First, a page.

A professional peer review community of individuals interested in universal life living.
We are about Getting the Word Out about our members and their co-creations with us in cyberspace.
Many of our friends are in social media groups. They enjoy posting their finds in cyberspace. This may be re-posting what they have found in their own lives and share what is news worthy. We assist in helping their hobbies and interests become known in our peer review journals and on our radio shows.
Whether you’re a one-person operation — and happy to stay that way – a start-up with huge growth
aspirations, or something somewhere in-between, your brand is your business identity and how you will be perceived. This is your opportunity to determine who you are and what you want people to think of you.
|Regular Annual -Artist-Author -Copywriter-Editor-Writer||$50|
|Non-salaried Event Volunteer||$35|
|Retired Volunteer Event Planner||$35|
Advertising Community Online includes our friends in our peer review journals which we promote on our radio shows. If you would like to be a member and participate In our future events please go through the admission process by submitting your resume and or business profile.
Brand positioning, like many of these terms, contains the definition right in the term. It’s how a company chooses to position itself within a given industry to help it stand apart from the competition. A good brand positioning consists of three basic parts:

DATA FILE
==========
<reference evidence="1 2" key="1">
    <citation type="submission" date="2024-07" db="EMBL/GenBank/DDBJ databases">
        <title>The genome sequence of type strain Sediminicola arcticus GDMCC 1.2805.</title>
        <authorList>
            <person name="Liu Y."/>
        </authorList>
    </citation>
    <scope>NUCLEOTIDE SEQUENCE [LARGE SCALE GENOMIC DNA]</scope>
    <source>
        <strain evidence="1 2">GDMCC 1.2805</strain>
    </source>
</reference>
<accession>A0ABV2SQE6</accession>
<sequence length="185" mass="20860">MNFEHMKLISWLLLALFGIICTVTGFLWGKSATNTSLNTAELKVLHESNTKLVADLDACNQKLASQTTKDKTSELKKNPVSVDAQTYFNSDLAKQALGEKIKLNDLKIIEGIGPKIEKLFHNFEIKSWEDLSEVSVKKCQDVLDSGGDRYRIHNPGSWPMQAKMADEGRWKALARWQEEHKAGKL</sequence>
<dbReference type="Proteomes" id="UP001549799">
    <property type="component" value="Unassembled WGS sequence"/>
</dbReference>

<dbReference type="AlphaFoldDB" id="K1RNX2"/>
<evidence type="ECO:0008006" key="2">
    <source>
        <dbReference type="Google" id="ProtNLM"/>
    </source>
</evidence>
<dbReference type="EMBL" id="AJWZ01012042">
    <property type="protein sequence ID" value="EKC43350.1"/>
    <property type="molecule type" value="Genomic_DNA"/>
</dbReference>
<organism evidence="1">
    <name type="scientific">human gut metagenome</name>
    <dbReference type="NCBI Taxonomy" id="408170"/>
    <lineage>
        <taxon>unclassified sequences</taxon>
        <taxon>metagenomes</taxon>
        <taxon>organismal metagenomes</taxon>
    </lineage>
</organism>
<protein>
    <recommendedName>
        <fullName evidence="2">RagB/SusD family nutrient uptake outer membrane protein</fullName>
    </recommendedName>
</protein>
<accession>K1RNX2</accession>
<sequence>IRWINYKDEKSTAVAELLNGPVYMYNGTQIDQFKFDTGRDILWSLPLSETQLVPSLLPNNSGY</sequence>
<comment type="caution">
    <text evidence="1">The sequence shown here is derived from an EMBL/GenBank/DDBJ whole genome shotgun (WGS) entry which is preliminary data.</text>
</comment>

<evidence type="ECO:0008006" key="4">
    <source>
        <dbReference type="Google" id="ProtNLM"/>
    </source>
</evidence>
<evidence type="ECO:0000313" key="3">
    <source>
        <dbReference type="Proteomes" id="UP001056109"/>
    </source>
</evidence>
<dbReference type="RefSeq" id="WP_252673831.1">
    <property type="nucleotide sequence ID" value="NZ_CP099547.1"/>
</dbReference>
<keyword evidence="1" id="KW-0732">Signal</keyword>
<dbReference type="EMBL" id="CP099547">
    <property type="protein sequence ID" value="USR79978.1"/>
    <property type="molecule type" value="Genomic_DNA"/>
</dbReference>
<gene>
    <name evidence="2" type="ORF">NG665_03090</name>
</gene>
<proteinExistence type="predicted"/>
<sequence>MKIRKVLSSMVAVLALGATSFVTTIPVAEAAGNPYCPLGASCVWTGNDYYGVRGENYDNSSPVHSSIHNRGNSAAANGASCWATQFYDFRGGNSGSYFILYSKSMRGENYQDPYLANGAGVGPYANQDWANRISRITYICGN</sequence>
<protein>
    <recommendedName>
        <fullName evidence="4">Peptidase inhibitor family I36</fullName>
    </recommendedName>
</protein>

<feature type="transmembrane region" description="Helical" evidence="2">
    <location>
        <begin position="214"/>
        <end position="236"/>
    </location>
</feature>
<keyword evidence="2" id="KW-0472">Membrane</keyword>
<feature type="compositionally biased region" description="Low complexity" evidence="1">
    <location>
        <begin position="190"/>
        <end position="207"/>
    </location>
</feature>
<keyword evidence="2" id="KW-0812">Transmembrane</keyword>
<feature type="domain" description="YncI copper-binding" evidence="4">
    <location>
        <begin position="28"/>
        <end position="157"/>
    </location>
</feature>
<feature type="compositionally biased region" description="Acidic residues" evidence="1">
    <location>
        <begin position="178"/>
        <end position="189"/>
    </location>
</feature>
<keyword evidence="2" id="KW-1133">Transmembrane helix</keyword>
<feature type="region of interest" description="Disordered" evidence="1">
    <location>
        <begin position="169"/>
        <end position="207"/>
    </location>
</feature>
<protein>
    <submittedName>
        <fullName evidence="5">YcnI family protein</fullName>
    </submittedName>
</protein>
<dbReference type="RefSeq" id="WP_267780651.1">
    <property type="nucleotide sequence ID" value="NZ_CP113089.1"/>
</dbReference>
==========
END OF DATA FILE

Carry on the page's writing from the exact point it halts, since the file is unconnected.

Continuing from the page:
- Target audience: Who is the brand for? (Moms, teens, creative types, etc.)
- Benefit: How will the company make the audience’s life better? What’s in it for them? (Peace of mind, save money, look/feel better, etc.)
- Differentiator: Why choose this brand over others in the industry? (No contracts, advanced technology, superior design, etc.)
For example, General Motors has positioned Cadillac as a luxury brand while Chevrolet is an everyday brand. Cadillac’s target audience is drivers with a higher household income – people who are looking for a top-quality automobile with all the bells and whistles. Conversely, Chevrolet targets a more middle-class driver, and touts their dependability and ruggedness as selling points.